I am always looking for ways to research old stories and articles — and I stumbled across a site which has a searchable database of U.S. newspapers from 1836-1922. Chronicling America is a Library of Congress project that lets you search actual newspaper images — or even create pdfs of the page.
They also have a Flickr account with select images of old newspapers.
The Library of Congress invites you to explore ‘history’s first draft’ by looking at illustrated pages in old newspapers selected from our online collections. We welcome your tags and comments. There’s so much more to discover in yesteryear’s news!
One of the cool things I did when I was playing around on the newspaper site was conduct a search for my surname since it is fairly unique. Some of the stories I found were both interesting (I learned more about Tinker Dave Beaty) and disturbing. For example, there was a Claywell kid who murder a 13-year-old over a ‘Kick me’ sign that was placed on the Claywell teen’s back. This is the news blurb from a January 1906 edition of the Deseret Evening News:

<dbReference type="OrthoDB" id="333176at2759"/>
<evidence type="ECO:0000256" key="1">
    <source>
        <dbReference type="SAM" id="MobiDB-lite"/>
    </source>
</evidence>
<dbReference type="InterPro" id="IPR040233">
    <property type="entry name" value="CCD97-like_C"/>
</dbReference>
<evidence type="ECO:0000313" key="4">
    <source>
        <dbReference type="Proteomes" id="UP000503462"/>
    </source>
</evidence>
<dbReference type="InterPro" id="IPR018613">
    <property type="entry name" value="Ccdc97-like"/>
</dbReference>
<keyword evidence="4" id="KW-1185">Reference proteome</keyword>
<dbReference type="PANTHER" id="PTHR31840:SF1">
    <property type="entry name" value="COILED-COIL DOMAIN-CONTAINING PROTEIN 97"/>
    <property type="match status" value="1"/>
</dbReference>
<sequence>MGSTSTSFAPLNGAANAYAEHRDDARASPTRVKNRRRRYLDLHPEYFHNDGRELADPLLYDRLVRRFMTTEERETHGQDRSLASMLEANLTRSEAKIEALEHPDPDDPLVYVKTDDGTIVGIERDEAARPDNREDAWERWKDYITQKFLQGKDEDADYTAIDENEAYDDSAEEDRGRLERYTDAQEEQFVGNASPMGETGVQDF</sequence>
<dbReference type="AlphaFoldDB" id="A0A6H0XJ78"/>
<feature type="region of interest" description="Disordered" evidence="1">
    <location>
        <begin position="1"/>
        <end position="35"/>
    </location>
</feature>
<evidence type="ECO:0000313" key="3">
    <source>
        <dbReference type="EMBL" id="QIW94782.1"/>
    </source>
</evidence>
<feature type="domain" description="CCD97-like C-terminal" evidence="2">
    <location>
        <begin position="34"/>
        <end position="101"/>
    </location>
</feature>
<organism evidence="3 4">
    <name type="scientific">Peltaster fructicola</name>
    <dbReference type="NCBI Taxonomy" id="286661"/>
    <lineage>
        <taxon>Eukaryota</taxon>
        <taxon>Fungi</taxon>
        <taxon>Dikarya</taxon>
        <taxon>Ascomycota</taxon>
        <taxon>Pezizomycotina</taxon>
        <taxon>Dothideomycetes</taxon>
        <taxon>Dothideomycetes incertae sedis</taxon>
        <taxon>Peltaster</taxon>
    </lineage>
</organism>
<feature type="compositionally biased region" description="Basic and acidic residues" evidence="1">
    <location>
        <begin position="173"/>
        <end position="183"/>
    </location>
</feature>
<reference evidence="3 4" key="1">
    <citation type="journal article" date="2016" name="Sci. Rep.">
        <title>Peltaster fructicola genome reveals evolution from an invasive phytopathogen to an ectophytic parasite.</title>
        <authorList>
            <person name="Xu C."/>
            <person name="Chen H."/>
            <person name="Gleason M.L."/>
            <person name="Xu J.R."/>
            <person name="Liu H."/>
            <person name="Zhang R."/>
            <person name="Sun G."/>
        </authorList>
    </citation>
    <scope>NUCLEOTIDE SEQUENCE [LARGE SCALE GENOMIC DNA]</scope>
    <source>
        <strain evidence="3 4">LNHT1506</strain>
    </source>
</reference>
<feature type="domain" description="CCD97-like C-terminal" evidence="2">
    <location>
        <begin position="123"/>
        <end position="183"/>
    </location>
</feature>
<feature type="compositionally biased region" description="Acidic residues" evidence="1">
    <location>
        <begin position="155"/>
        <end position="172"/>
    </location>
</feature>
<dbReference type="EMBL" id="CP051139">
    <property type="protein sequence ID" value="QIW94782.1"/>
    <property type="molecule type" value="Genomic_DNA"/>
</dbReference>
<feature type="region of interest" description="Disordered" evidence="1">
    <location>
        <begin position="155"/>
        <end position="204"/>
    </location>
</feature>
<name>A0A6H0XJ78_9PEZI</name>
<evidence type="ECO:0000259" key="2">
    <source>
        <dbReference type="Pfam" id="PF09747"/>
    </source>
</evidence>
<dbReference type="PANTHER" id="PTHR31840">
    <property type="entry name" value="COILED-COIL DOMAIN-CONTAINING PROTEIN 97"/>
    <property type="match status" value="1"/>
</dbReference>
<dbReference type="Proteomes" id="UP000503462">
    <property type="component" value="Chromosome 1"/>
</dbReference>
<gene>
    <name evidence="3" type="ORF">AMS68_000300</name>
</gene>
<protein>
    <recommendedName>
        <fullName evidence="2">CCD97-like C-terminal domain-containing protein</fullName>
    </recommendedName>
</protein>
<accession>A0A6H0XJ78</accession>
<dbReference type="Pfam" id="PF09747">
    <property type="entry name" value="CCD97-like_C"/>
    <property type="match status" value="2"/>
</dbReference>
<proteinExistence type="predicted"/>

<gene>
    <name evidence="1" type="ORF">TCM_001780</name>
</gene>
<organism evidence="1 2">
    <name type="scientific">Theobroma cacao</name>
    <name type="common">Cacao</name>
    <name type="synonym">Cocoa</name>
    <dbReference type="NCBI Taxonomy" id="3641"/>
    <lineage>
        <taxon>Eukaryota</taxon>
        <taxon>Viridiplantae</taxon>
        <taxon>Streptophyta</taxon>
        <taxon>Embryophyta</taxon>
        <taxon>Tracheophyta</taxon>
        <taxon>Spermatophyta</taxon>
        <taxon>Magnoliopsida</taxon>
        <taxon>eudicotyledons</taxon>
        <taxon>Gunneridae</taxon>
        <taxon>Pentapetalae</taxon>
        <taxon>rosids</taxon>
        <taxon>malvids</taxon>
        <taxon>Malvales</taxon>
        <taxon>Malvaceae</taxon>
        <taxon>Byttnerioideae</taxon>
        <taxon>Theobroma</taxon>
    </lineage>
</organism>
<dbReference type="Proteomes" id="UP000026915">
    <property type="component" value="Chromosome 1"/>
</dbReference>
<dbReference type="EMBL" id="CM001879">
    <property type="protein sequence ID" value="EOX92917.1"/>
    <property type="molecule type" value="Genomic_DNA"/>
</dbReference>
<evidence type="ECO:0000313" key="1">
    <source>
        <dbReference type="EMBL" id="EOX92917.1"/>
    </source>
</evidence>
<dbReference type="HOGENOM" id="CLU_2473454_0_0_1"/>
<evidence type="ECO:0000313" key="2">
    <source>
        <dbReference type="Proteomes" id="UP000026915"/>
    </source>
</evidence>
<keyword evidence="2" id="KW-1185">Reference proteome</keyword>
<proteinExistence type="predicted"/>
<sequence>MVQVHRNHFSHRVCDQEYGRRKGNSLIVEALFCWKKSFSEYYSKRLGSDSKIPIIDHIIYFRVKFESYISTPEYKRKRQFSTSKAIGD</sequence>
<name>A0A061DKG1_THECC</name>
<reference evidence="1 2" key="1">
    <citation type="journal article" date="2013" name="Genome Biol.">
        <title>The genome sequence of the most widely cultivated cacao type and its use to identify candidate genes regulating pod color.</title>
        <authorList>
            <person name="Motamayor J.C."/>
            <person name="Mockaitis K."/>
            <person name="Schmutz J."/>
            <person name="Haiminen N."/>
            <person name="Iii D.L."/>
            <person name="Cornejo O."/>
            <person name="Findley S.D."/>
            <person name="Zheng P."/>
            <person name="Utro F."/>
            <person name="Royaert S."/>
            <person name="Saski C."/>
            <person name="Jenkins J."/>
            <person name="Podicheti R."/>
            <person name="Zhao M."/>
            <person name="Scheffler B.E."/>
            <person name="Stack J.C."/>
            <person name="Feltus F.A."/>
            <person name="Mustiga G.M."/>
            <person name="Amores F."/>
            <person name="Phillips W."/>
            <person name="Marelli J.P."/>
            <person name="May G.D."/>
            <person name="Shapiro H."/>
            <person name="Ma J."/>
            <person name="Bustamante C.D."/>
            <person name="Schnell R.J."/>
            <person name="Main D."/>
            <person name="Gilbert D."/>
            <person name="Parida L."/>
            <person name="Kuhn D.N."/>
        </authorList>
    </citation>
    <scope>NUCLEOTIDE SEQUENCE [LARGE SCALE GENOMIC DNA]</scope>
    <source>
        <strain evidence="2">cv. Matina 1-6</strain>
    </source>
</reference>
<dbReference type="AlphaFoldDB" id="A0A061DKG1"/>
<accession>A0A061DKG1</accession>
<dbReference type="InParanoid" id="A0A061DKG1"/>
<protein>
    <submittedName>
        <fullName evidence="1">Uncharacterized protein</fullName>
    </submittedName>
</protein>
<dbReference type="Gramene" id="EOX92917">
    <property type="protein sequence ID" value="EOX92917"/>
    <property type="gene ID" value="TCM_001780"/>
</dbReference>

Boy Stabs a Boy
Chicago, Jan. 6 – A dispatch to the Tribune from Dallas says:
Ollie Claywell, 14 years of age, last night stabbed Carl Ownes[sic], aged 13, and is in jail charged with murder. The boys were employed in the Texas Pacific general office. Someone pinned a placard on young Claywell’s back reading, “kick me”. The Owens boy kicked and a fight started. The boys were separated, but went into the street and the stabbing followed.
As disturbing as that story was it wasn’t the most disturbing one I uncovered. I was reading another story — this one involving a Claywell who shot a teen for allegedly stealing a 15 cent watermelon from a freight train (Blue Simmons Shot Friday Night By Frisco Guard: In Hospital). As I read the story, I glanced at the headline next to it and — let’s just say it is amazing how racist newspapers were in the 1920s. I won’t quote the headline (yes, it uses the N-word), but the story — actually more of an editorial — was blaming black teen females for the demise of the Democrat party in Missouri.
When using the site, remember to use the advance search feature. It will let you narrow down your terms, the state and years in a more refined manner. The only downside of the site, that I found, was the images can be slow to load and the convert to text feature is limited at best — but that should be expected since the newspapers are so old.